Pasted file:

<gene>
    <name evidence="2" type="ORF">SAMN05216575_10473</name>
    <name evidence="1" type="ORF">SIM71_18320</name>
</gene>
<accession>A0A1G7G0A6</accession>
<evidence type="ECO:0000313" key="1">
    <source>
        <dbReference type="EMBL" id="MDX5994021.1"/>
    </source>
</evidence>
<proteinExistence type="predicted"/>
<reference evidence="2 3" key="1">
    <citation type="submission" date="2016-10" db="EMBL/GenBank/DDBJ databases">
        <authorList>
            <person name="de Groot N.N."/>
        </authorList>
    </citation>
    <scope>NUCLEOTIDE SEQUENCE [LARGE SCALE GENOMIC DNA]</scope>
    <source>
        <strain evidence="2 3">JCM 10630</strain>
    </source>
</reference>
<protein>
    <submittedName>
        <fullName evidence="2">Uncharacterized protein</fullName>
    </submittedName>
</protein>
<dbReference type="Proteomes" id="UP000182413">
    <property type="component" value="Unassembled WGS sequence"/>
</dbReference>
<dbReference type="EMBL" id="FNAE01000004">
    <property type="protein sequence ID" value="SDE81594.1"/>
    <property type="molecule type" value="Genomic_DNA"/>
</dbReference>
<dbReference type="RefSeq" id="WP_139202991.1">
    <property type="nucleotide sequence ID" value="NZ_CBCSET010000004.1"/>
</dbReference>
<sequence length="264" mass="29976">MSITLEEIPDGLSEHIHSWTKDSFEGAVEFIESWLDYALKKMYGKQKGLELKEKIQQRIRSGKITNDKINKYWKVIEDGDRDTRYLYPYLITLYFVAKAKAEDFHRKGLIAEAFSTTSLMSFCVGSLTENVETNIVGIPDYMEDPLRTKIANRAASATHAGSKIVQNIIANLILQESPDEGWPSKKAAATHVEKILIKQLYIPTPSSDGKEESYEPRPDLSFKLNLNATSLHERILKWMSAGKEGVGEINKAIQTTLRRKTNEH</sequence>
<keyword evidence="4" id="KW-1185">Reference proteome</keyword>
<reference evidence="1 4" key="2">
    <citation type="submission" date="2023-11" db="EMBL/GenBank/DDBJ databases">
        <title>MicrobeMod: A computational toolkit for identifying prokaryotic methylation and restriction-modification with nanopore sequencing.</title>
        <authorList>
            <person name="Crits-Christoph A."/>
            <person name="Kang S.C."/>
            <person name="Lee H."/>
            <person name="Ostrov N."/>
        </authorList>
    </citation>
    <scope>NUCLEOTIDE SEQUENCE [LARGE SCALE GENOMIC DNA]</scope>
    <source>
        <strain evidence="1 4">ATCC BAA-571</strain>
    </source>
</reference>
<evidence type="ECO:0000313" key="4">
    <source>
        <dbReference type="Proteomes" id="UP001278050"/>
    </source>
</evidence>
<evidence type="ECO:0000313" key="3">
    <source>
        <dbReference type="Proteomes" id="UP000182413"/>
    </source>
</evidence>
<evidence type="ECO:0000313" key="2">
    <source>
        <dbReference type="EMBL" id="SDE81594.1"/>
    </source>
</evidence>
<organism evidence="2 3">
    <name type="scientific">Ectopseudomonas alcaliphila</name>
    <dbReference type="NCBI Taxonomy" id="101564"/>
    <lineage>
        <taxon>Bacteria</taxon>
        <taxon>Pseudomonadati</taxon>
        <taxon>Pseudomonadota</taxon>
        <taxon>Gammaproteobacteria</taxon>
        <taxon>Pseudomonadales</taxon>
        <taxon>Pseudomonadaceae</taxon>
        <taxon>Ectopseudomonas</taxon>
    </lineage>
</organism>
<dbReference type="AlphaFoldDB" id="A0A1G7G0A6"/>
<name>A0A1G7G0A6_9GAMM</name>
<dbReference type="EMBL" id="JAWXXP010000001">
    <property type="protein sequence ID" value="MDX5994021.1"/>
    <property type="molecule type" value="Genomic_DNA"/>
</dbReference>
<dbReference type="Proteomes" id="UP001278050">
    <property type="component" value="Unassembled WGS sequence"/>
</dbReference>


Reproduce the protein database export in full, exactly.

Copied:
<gene>
    <name evidence="2" type="ORF">SAMN05216575_10473</name>
    <name evidence="1" type="ORF">SIM71_18320</name>
</gene>
<accession>A0A1G7G0A6</accession>
<evidence type="ECO:0000313" key="1">
    <source>
        <dbReference type="EMBL" id="MDX5994021.1"/>
    </source>
</evidence>
<proteinExistence type="predicted"/>
<reference evidence="2 3" key="1">
    <citation type="submission" date="2016-10" db="EMBL/GenBank/DDBJ databases">
        <authorList>
            <person name="de Groot N.N."/>
        </authorList>
    </citation>
    <scope>NUCLEOTIDE SEQUENCE [LARGE SCALE GENOMIC DNA]</scope>
    <source>
        <strain evidence="2 3">JCM 10630</strain>
    </source>
</reference>
<protein>
    <submittedName>
        <fullName evidence="2">Uncharacterized protein</fullName>
    </submittedName>
</protein>
<dbReference type="Proteomes" id="UP000182413">
    <property type="component" value="Unassembled WGS sequence"/>
</dbReference>
<dbReference type="EMBL" id="FNAE01000004">
    <property type="protein sequence ID" value="SDE81594.1"/>
    <property type="molecule type" value="Genomic_DNA"/>
</dbReference>
<dbReference type="RefSeq" id="WP_139202991.1">
    <property type="nucleotide sequence ID" value="NZ_CBCSET010000004.1"/>
</dbReference>
<sequence length="264" mass="29976">MSITLEEIPDGLSEHIHSWTKDSFEGAVEFIESWLDYALKKMYGKQKGLELKEKIQQRIRSGKITNDKINKYWKVIEDGDRDTRYLYPYLITLYFVAKAKAEDFHRKGLIAEAFSTTSLMSFCVGSLTENVETNIVGIPDYMEDPLRTKIANRAASATHAGSKIVQNIIANLILQESPDEGWPSKKAAATHVEKILIKQLYIPTPSSDGKEESYEPRPDLSFKLNLNATSLHERILKWMSAGKEGVGEINKAIQTTLRRKTNEH</sequence>
<keyword evidence="4" id="KW-1185">Reference proteome</keyword>
<reference evidence="1 4" key="2">
    <citation type="submission" date="2023-11" db="EMBL/GenBank/DDBJ databases">
        <title>MicrobeMod: A computational toolkit for identifying prokaryotic methylation and restriction-modification with nanopore sequencing.</title>
        <authorList>
            <person name="Crits-Christoph A."/>
            <person name="Kang S.C."/>
            <person name="Lee H."/>
            <person name="Ostrov N."/>
        </authorList>
    </citation>
    <scope>NUCLEOTIDE SEQUENCE [LARGE SCALE GENOMIC DNA]</scope>
    <source>
        <strain evidence="1 4">ATCC BAA-571</strain>
    </source>
</reference>
<evidence type="ECO:0000313" key="4">
    <source>
        <dbReference type="Proteomes" id="UP001278050"/>
    </source>
</evidence>
<evidence type="ECO:0000313" key="3">
    <source>
        <dbReference type="Proteomes" id="UP000182413"/>
    </source>
</evidence>
<evidence type="ECO:0000313" key="2">
    <source>
        <dbReference type="EMBL" id="SDE81594.1"/>
    </source>
</evidence>
<organism evidence="2 3">
    <name type="scientific">Ectopseudomonas alcaliphila</name>
    <dbReference type="NCBI Taxonomy" id="101564"/>
    <lineage>
        <taxon>Bacteria</taxon>
        <taxon>Pseudomonadati</taxon>
        <taxon>Pseudomonadota</taxon>
        <taxon>Gammaproteobacteria</taxon>
        <taxon>Pseudomonadales</taxon>
        <taxon>Pseudomonadaceae</taxon>
        <taxon>Ectopseudomonas</taxon>
    </lineage>
</organism>
<dbReference type="AlphaFoldDB" id="A0A1G7G0A6"/>
<name>A0A1G7G0A6_9GAMM</name>
<dbReference type="EMBL" id="JAWXXP010000001">
    <property type="protein sequence ID" value="MDX5994021.1"/>
    <property type="molecule type" value="Genomic_DNA"/>
</dbReference>
<dbReference type="Proteomes" id="UP001278050">
    <property type="component" value="Unassembled WGS sequence"/>
</dbReference>